Grief police or, worse, grief bullies are terms we have been using privately to describe people who have expressed disapproval at our continued grief or questioned that there may be something wrong with us. The grief police felt that we were taking too long to grieve or were too sad, or pressured us to do things they claimed would be good for us. Yet, we noted that these grief police had never been through a similar situation of grieving. We learned to recruit our own grief bodyguards – spouses, friends, or coworkers – who were in charge of shutting down any weird comments or uncomfortable moments. They saved us many times.
We thought that we coined these terms as a funny way to complain about people to each other: “She tried to grief bully me!” So we were surprised to see an article, Enter the Grief Police by Megan Garber, in The Atlantic about grief policing in the wake of the death of David Bowie. It is not, apparently, a term that we originated. The article defines grief policing as a tendency to tell mourners how to mourn the “right way.” Enter the Grief Police also makes the larger point that, culturally, we are confused about how to mourn publicly and, amidst this confusion, social media is offering new ways to express grief and sympathy. Other articles have tackled the topic of grief on social media as well. Before Facebook added new reaction buttons, you might have questioned if it is appropriate to “like” a post about someone’s death or if an emoji is ever an appropriate reaction to death.
But when grief is not about the loss of a public figure, why do the grief police care about me and my grief? People seem to think that they can tell you whenever you aren’t “doing it right” in a variety of areas. You’d think that grief would be the one thing that people would leave alone but, sadly, the grief police can’t let you be. We know that our baggy eyes and extra gray hairs are noticeable, but instead of commenting on how well you think we're coping, maybe you could compliment our effort to wear matching clothes today.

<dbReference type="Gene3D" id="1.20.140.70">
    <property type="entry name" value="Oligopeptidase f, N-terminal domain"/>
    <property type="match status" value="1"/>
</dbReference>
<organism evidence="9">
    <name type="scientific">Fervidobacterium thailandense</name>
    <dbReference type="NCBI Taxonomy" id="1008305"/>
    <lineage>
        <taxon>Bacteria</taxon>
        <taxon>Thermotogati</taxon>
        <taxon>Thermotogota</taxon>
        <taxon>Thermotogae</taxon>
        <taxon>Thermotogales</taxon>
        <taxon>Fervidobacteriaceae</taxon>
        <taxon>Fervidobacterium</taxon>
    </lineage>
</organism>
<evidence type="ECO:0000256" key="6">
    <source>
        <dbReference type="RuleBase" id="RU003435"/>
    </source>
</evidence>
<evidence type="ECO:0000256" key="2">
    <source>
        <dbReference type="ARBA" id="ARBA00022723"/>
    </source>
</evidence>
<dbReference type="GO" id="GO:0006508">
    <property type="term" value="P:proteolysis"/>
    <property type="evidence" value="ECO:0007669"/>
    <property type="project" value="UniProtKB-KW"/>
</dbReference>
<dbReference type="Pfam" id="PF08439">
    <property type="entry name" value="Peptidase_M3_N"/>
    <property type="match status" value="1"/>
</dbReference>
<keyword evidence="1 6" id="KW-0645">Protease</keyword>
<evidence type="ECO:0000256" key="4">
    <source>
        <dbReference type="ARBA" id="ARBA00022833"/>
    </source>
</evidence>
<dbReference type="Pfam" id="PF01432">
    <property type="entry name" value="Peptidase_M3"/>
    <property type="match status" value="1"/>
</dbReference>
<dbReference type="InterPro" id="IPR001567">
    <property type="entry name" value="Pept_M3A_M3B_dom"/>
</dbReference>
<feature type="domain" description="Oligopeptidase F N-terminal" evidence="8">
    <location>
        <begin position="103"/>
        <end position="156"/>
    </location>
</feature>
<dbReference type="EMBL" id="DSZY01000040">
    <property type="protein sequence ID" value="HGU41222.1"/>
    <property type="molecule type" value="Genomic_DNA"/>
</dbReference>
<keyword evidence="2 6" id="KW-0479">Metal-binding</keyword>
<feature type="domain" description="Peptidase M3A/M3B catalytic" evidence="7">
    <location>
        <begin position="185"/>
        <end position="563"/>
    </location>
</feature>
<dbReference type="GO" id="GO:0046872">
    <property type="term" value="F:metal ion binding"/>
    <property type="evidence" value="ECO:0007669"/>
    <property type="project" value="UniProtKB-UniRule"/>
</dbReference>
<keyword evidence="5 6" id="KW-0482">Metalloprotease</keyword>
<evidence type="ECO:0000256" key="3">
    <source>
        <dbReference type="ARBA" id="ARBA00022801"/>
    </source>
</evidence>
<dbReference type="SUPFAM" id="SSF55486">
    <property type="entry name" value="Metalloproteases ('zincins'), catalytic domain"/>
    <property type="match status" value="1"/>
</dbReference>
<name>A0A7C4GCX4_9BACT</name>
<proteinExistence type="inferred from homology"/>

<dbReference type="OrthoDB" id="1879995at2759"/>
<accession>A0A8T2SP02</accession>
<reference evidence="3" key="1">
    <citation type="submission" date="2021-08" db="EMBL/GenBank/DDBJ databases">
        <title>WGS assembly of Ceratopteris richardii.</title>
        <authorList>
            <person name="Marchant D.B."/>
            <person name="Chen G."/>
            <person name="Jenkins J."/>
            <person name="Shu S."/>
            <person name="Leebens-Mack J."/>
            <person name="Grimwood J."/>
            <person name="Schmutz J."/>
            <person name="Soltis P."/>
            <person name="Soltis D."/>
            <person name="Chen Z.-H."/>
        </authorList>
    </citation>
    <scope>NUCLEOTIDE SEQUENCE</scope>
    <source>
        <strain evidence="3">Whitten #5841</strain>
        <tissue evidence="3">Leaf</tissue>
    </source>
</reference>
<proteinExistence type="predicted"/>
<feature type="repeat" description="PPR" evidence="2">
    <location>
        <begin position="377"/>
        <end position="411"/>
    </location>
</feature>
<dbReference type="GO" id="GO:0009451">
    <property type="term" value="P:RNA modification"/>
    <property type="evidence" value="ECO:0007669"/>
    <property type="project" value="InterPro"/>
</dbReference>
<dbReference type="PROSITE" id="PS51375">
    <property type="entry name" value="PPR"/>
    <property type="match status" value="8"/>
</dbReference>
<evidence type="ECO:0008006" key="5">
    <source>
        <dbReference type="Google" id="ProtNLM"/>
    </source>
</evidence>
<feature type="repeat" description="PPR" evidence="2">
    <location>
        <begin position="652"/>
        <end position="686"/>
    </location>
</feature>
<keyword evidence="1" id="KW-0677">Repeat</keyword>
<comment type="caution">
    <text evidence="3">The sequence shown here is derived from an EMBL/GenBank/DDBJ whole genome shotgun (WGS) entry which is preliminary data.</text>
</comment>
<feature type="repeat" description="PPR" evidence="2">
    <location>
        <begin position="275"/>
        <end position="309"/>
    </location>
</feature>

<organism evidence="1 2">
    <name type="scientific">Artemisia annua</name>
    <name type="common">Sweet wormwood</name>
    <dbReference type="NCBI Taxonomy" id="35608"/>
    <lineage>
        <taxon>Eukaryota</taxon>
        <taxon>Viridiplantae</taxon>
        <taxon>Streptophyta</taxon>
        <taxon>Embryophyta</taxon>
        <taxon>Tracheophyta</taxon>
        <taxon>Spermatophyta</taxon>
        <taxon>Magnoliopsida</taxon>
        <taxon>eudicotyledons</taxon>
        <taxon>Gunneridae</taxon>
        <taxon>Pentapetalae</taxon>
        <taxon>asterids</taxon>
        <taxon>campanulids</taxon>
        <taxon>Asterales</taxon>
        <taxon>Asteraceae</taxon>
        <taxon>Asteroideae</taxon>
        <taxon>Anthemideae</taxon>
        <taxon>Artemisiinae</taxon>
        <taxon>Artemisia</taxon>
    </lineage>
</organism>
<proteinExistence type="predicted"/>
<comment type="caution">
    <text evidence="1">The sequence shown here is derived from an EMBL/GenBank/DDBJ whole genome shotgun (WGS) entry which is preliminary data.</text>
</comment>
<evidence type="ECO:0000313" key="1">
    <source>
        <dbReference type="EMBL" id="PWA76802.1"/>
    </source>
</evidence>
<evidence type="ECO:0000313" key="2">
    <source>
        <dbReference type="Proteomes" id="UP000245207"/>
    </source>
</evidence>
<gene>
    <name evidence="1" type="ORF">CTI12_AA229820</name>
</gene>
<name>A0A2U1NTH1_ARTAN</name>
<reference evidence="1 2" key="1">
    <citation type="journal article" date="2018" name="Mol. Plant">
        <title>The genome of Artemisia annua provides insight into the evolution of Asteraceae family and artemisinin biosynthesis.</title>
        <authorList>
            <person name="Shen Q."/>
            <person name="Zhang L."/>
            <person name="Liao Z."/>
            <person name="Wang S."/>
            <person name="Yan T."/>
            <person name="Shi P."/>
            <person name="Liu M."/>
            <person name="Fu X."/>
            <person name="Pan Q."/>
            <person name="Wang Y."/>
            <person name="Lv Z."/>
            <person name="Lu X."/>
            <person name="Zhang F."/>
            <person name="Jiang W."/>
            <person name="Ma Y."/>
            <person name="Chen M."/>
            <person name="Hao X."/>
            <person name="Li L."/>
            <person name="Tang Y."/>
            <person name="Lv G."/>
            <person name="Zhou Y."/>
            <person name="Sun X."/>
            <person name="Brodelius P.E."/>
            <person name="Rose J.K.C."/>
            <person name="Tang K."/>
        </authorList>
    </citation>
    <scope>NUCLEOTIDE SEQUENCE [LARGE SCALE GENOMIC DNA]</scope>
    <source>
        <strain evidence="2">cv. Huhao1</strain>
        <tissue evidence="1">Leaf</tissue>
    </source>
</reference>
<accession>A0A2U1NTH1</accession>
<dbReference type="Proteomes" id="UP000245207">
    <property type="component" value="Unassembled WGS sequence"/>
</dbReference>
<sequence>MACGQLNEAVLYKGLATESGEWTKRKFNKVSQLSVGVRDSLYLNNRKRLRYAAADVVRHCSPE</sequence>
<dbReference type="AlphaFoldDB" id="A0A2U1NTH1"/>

Another article in The New Yorker, Good Grief by Meghan O'Rourke, addresses similar subjects and provides a brief history of how grieving in the West has changed over the past century, with fewer public grieving rituals (now mainly reserved for celebrities and statesmen) and an increase in the privatization of mourning. Good Grief also notes that grief can be isolating because there is a temporal divide between mourners and everyone else. We often experienced this divide: “Oh, so you don’t actually want to hear about how I’m doing, since you’re already walking away?”
Following our loss, we quickly realized that many people are bewildered in the face of grief. Or, perhaps, they are just naive and inexperienced with loss. When uncertain of what to do or say, some people choose to avoid the topic entirely. Others choose to voice their discomfort by telling the bereaved that they “just can’t handle it.” They may be the flip side of the grief police - the grief deniers. In our experience, nothing you could say would upset us more than we already are. There is no perfect thing to say, so why don’t you give it a try. We can’t handle this, either, but have been forced to, so please don’t use that as an excuse to do or say nothing.
We were fortunate to have supportive and loving family and friends who outnumbered the grief police and we found ways to turn the badgering from the grief police into humor. Thanks to them, we were able to share many laughs over the awkward comments, the blabbering on about sick cats, the propositions to be in the holiday spirit, and the suggestions to get it together. In some ways, we would have had much less to vent and laugh about if it weren’t for the grief police.